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I am essentially storing a private key (Hash) in any of the OctetString attributes within Active Directory.

My question is, what attribute is secure by default and makes sense to keep private data there? This value should be considered similar to a password, where even administrators shouldn't have access (if possible), just like the current AD Password.

Here is a start of a list of attributes that are enabled by default on a Windows 2008R2 + Exchange 2010 domain.

alt text

Update:

Does anyone know of an Octet String attribute that does not expose "read" permissions to all users in the domain by default? I don't want to store my hash publicly and allow someone to build a rainbow table based on the hashes.

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3 Answers 3

up vote 12 down vote accepted

The problem most people face when storing data in AD is

  • Extending the Schema (which often has company-political implications)

  • Using an existing attribute and editing the permissions (which results in AD/ACL bloat that increases your DIT and subsequent replication size)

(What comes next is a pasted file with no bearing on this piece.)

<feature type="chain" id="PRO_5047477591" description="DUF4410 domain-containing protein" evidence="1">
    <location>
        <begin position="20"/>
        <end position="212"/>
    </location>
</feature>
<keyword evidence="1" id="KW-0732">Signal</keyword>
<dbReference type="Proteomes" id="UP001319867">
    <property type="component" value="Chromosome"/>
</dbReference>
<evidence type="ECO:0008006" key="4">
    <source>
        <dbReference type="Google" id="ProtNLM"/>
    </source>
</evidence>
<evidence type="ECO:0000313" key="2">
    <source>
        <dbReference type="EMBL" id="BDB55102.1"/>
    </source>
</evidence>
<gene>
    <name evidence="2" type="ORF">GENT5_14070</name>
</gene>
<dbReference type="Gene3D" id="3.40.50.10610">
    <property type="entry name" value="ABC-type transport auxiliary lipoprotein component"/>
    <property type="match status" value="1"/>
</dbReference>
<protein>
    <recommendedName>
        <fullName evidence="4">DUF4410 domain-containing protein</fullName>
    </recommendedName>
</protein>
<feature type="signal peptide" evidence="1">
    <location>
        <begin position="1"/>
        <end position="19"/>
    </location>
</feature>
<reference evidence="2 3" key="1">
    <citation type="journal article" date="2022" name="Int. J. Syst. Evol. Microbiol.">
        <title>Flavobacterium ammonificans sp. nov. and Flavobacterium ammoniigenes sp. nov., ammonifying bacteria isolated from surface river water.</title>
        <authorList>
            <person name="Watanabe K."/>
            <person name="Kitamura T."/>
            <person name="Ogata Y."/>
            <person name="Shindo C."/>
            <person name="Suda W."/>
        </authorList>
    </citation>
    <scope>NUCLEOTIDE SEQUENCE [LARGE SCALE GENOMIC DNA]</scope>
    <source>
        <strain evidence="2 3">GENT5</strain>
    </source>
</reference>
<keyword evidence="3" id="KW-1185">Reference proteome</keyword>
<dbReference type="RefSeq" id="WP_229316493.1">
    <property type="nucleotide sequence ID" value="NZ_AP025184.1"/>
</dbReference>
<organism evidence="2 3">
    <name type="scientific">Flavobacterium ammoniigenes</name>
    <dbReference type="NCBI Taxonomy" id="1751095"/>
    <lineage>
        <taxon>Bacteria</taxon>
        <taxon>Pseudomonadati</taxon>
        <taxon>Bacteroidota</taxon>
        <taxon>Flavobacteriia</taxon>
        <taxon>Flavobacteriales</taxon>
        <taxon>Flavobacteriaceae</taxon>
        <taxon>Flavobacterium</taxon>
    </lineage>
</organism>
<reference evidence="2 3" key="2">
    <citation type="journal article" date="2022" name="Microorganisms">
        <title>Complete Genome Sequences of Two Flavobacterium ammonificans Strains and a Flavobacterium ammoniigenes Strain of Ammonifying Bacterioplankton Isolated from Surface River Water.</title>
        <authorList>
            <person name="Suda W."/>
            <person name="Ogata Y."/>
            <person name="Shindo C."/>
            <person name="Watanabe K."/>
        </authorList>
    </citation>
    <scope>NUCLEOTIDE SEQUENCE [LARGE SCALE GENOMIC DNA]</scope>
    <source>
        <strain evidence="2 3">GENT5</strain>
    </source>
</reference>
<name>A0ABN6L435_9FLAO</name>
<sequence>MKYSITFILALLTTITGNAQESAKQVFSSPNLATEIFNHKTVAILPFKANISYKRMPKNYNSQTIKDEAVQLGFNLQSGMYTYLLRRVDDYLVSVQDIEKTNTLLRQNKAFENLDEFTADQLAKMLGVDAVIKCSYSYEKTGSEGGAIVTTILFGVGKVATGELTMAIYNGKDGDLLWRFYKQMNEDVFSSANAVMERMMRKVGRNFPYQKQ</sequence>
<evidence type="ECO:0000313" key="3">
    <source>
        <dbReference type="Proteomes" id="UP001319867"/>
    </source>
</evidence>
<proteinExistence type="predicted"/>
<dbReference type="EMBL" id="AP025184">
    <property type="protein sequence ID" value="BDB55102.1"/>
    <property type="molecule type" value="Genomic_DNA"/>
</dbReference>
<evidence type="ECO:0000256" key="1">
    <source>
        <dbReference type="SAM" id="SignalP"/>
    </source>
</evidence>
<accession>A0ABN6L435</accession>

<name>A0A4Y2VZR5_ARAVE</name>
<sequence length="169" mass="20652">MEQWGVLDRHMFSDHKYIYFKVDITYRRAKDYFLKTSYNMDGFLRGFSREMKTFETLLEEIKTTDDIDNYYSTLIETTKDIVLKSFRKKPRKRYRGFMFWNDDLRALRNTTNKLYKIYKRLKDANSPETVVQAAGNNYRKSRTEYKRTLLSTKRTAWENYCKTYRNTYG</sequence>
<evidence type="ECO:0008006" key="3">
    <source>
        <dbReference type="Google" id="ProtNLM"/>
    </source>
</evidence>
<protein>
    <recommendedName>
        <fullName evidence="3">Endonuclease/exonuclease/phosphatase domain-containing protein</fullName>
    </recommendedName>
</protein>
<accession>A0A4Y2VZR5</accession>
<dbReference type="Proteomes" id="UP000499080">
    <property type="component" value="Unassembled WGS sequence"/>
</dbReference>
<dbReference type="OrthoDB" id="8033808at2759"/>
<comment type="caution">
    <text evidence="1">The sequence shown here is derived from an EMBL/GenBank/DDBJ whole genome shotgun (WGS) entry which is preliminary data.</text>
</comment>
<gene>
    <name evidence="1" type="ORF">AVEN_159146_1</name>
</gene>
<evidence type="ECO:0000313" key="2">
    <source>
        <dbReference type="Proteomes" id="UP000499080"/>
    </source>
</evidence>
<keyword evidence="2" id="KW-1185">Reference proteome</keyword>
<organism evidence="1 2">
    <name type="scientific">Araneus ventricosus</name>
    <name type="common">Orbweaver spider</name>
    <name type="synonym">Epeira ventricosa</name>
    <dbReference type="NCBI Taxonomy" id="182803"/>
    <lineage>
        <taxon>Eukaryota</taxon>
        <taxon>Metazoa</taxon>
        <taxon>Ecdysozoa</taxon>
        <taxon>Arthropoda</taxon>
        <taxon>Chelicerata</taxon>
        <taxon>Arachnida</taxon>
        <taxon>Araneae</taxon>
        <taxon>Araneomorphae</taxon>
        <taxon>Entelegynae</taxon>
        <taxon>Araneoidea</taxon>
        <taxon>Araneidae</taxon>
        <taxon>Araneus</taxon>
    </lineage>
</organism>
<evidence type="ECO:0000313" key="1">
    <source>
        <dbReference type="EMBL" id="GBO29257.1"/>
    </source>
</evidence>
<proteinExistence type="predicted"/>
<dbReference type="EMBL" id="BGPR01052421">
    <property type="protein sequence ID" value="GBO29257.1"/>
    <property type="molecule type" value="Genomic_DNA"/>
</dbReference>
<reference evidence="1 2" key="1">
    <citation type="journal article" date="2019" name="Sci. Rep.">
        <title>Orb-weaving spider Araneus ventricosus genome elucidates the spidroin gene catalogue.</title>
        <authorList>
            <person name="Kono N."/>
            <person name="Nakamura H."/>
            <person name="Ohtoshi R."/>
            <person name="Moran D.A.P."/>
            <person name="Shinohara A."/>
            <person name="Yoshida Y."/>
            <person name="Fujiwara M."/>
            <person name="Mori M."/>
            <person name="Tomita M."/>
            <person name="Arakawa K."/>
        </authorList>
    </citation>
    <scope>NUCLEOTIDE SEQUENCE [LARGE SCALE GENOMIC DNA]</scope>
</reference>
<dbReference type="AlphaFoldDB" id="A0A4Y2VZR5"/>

There is an alternative... the best choice in my mind is to use this lesser known feature of AD to take an existing attribute and flag it as Confidential.

Here are details on the process


The default permissions in Active Directory are such that Authenticated Users have blanket read access to all attributes. This makes it difficult to introduce a new attribute that should be protected from being read by everyone.

To mitigate this, Windows 2003 SP1 introduces a way to mark an attribute as CONFIDENTIAL. This feature achieved by modifying the searchFlags value on the attribute in the schema. SearchFlags contains multiple bits representing various properties of an attribute. E.g. bit 1 means that the attribute is indexed. The new bit 128 (7th bit) designates the attribute as confidential.

Note: you cannot set this flag on base-schema attributes (those derived from "top" such as common-name). You can determine if an object is a base schema object by using LDP to view the object and checking the systemFlags attribute of the object. If is the 10th bit is set it is a base schema object.

When the Directory Service performs a read access check, it checks for confidential attributes. If there are, then in addition to READ_PROPERTY access, the Directory Service will also require CONTROL_ACCESS access on the attribute or its property set.

By default, only Administrators have CONTROL_ACCESS access to all objects. Thus, only Administrators will be able to read confidential attributes. Users are free to delegate this right to any specific group they want. This can be done with DSACLs tool, scripting, or the R2 ADAM version of LDP. As of this writing is not possible to use ACL UI Editor to assign these permissions.

The process of marking an attribute Confidential and adding the users that need to view the attribute has 3 Steps

  1. Determining what attribute to mark Confidential, or adding an attribute to mark Confidential.

  2. Marking it confidential